"Dressing Table (replica)"
"Dry Cell"
"Silver Clouds"
"Opal Loop"
Video Screening
Participating Artist
Related Events

Symposium "The Activities of E.A.T."
Concert David Tudor "Rainforest IV"

April 11 (Friday) - June 29 (Sunday), 2003 Gallery A, B, 5F Lobby


1968 Collection of The National Museum of Art, Osaka

Photo courtesy: The National Museum of Art, Osaka

Photo: TAKAYAMA Kozo

Solstice was created as a new work for "Documenta II" (held in Kassel, former West Germany), and like Soundings, produced shortly before it, was a collaboration with engineers. It consists of five pairs of opening and closing automatic sliding doors, which are lit from the ceiling above and the floor below. The doors are covered with silk-screened acrylic panels. When the viewer passes through the doors he or she is surrounded by an array of images in different combinations. The opening and closing panels make possible a number of perspectives, which change at every instant as the viewers look at the images, walk, and then stop. The lighting from above and below makes the interior space seem like a "room of light" cut off from the outside world, an ambiguous world of light and colorful images. Some images are repeated in the same position (but in different colors) on each door and other images are screened in a more random manner. So one preceives both repeated and changing images as one passes through the doors.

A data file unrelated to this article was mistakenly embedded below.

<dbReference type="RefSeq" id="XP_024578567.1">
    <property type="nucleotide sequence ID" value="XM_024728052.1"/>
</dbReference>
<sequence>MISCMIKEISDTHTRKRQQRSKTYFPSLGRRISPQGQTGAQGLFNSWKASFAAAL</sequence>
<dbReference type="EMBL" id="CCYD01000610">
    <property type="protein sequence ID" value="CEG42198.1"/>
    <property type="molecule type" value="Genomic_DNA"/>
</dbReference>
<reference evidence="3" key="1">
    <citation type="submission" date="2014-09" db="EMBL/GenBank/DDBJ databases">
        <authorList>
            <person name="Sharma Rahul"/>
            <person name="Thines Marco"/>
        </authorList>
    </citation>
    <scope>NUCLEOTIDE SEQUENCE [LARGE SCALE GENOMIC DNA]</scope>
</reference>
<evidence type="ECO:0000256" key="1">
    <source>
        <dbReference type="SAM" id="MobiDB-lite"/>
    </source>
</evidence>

While the images in Revolver appear in layers from the front, in Solstice they are continuously superimposed on the viewer's retina as he or she walks by. In Soundings, for instance, Rauschenberg did not employ the method he used in Revolver where individual viewers were asked to rotate the discs on their own. Instead, he used sensors to detect sounds made by viewers standing in front of the unlit mirrored panels. When a sound is detected, lights are activated which illuminate the acrylic panels placed in parallel rows behind the mirrors. At that moment the images in the work (a series of chairs viewed from different angles) appear superimposed on the reflection of the viewer in the mirrors. In this way the random interactive performances of the viewers directly contributes to the overall image of the work. In Solstice, however, Rauschenberg says that he was not asking that the viewers perform (which sometimes confused them), but rather, his aim was to show them the way in which images appear. But despite this difference in emphasis on the intentional actions of the viewer, in Solstice the work also comes into view as it incorporates the movements of the viewer's body, that is to say, the form of the viewer as he enters into the work. If the viewer comes back to the work a second time the overall image of the work is even more enhanced. When more than one viewer enters the work the image is influenced by the participation of each person, from his or her respective position. This kind of randomness makes the viewer's own movements appear reminiscent of the effect of the spherical mirrors that covered the interior of the Pepsi Pavilion, making it a fantastic spectacle of illusion and reality. The designers of the Pepsi Pavilion were looking to create a total environment that would emerge with the simultaneous input of mirror images of all of the viewers. Rauschenberg's concept of the "invisible environment" bore with it the possibility of an open space of mutual action and reaction that would transcend the limitations of the operations of a single individual. [KAMIKANDA Kei]